Louisville amnesty program helped more than 150 people avoid jail time for missed court dates
Louisville officials recently offered some people charged with low-level offenses the opportunity to participate in an amnesty period. That means people who missed court in Jefferson County could possibly avoid arrest and unnecessary jail time for that violation.
Nonviolent misdemeanors and class D felonies were the kinds of cases that potentially qualified for amnesty. More than 150 people were eligible and able to reschedule their court dates or pay off fines.
The ACLU of Kentucky, city officials, criminal justice reform advocates and family members of the program’s participants provided an update during a press conference Wednesday.
Before applying for amnesty, Harriett Rankin’s sister lived in fear of arrest related to a missed court payment for 20 years. Rankin said her sister experienced paralyzing anxiety that worsened with time. That kept her from addressing the decades-long bench warrant.
Opportunities like this — which offered people assurance and support navigating a complicated system — can break that cycle, she said.
“She had team support through the local community bail fund, and they stood in court with her,” Rankin said. “So me and my family were super excited that she got to take care of that problem. She’s super excited. I’m telling you, she’s walking the streets with her head held high.”
Rebecca Frederick, with the Louisville Community Bail Fund, said the amnesty opportunity allowed social justice organizations and residents to come together and accommodate people’s needs so they could make their court dates.
“We were able to have core support, which was a way for us to help lift the barriers…we were able to offer child care and transportation,” Frederick said. “Folks who showed up were able to have their cases cleared, they were able to get new court dates, they were able to just get things cleared up and no one went to jail.”
Frederick said merely diverting people out of the overcrowded, downtown city jail is a success.
The effort itself was made possible, in part, because community members and advocates raised alarm over the recent high number of deaths among people in custody of Louisville Metro’s Department of Corrections, she said.
Shameka Parrish-Wright, community advocacy and partnership manager of the Louisville Bail Project, said she hopes the high turnout will encourage criminal justice officials to consider expanding eligibility for and the frequency of these reprieve periods.
“We came together as a result of the eight jail deaths, we know that the jail still has issues. This is just one of the things that we are working on to bring real change,” Parrish Wright said. “We want to keep encouraging our judges to make the right decision.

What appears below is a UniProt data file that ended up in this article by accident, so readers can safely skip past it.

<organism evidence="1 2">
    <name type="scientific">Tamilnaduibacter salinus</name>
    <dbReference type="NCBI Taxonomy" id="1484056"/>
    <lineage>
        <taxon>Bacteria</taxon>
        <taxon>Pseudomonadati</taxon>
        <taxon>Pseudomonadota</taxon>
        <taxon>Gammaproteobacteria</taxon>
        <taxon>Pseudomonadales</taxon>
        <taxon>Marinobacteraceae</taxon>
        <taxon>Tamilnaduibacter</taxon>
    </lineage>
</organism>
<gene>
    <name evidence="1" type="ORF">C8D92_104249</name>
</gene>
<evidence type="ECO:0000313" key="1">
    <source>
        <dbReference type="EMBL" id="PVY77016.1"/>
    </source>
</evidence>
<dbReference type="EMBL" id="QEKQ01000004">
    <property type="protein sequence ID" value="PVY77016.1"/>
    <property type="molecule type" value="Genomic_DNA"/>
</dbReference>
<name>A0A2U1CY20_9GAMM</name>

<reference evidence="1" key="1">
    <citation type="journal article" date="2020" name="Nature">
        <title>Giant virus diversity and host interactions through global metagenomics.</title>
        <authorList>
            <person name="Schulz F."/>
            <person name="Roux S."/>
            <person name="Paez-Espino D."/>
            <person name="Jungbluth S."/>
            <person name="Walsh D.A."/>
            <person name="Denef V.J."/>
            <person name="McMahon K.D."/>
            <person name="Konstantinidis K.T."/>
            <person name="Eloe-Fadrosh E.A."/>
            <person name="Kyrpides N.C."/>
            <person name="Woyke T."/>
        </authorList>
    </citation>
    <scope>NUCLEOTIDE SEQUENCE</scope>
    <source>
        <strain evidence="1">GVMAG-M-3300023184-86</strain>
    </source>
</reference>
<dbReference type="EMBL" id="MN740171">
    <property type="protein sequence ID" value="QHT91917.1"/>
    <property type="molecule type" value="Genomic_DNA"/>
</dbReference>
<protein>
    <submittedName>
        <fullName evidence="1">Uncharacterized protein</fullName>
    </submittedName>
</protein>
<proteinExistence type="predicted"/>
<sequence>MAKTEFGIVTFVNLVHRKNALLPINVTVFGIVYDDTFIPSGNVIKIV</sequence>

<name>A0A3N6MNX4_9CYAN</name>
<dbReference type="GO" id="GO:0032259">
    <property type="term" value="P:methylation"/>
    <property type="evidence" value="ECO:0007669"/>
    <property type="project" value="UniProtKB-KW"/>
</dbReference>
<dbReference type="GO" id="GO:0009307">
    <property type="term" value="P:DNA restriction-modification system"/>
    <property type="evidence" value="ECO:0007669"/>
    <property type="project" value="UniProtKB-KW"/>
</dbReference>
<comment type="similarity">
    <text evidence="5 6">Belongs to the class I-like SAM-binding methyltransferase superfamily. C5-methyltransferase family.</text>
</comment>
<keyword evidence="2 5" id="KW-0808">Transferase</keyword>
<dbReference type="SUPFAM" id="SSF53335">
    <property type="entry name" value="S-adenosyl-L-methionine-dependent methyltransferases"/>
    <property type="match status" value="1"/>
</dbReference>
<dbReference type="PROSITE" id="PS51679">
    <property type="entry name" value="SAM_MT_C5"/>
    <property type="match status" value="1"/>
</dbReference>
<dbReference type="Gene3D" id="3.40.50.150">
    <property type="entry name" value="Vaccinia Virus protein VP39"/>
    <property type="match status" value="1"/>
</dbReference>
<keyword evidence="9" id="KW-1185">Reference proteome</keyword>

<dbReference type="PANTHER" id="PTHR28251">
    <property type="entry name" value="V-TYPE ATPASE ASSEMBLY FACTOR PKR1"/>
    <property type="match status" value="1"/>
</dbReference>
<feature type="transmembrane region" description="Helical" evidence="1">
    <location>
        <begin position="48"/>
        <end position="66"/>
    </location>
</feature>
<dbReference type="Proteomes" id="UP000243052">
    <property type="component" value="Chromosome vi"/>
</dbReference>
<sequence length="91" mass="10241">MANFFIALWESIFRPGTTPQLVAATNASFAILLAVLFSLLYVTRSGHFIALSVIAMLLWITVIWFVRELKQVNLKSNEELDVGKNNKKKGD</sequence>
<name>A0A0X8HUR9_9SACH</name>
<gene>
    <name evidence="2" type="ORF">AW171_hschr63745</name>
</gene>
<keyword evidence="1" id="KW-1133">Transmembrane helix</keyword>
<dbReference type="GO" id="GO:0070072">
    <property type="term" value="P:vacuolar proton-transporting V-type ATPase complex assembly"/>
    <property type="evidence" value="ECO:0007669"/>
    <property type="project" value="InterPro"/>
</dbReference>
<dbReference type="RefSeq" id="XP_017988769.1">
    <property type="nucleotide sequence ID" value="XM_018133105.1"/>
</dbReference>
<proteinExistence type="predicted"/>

She also urged city officials to ensure residents’ basic needs are met. This includes increasing access to transportation, affordable housing and food.
“There’s a lot to public safety and not just sending people to jail who don’t need to be there,” Parrish Wright said.
Kungu Njuguna, a policy strategist with the ACLU of Kentucky, mirrored Parrish-Wright’s message in an interview with WFPL News. He said advocates continue to push for more amnesty opportunities. The underlying problem that needs reform is the issuance of bench warrants for low-level offenses, like missed court dates, Njuguna added.
“It can complicate their life. Many individuals get arrested. And then you may miss work, you get fired, and it has all those collateral consequences,” Njuguna said. “We will be looking to expand the number of cases that they look at to be eligible, quite frankly, we think almost all offenses should be eligible to sign up. I mean, the point is that people show up in court.”
He said although the amnesty period is over, people charged with low-level offenses and those who have bench warrants for missed court dates can continue to request rescheduling their hearings, without facing the penalty of jail time. This is always an option, though it is underused because some distrust the system and others face logistical barriers to making it to court.
Njuguna acknowledged many people with bench warrants are fearful of voluntarily interacting with the court system, but he said they have the option of going to the case manager’s office, a public defender or their private attorney for rescheduling help.
“The point of [the amnesty period] was for people who are out in the community, people who are trusted in the community to say, ‘Hey, you can trust this process during these times, please sign up and get your bench warrant recalled,’” Njuguna said.
Rankin, who has previously spent time in the Louisville jail and whose sister recently participated in the amnesty program, urged people to request new court dates in an effort to avoid a bench warrant and subsequent arrest.
“Even though I committed a crime, you become a victim inside the jail,” Rankin said. “I’ve watched plenty of people that have health issues inside of there, if they could get care, there’s not enough staff to take care of all the floors inside of the jail.”
City officials have not committed to a regular amnesty period. It falls on the County Attorney, public defenders, District Court judges and the Circuit Court Clerk to come to an agreement and make that happen.
Michael J. Collins contributed to this story.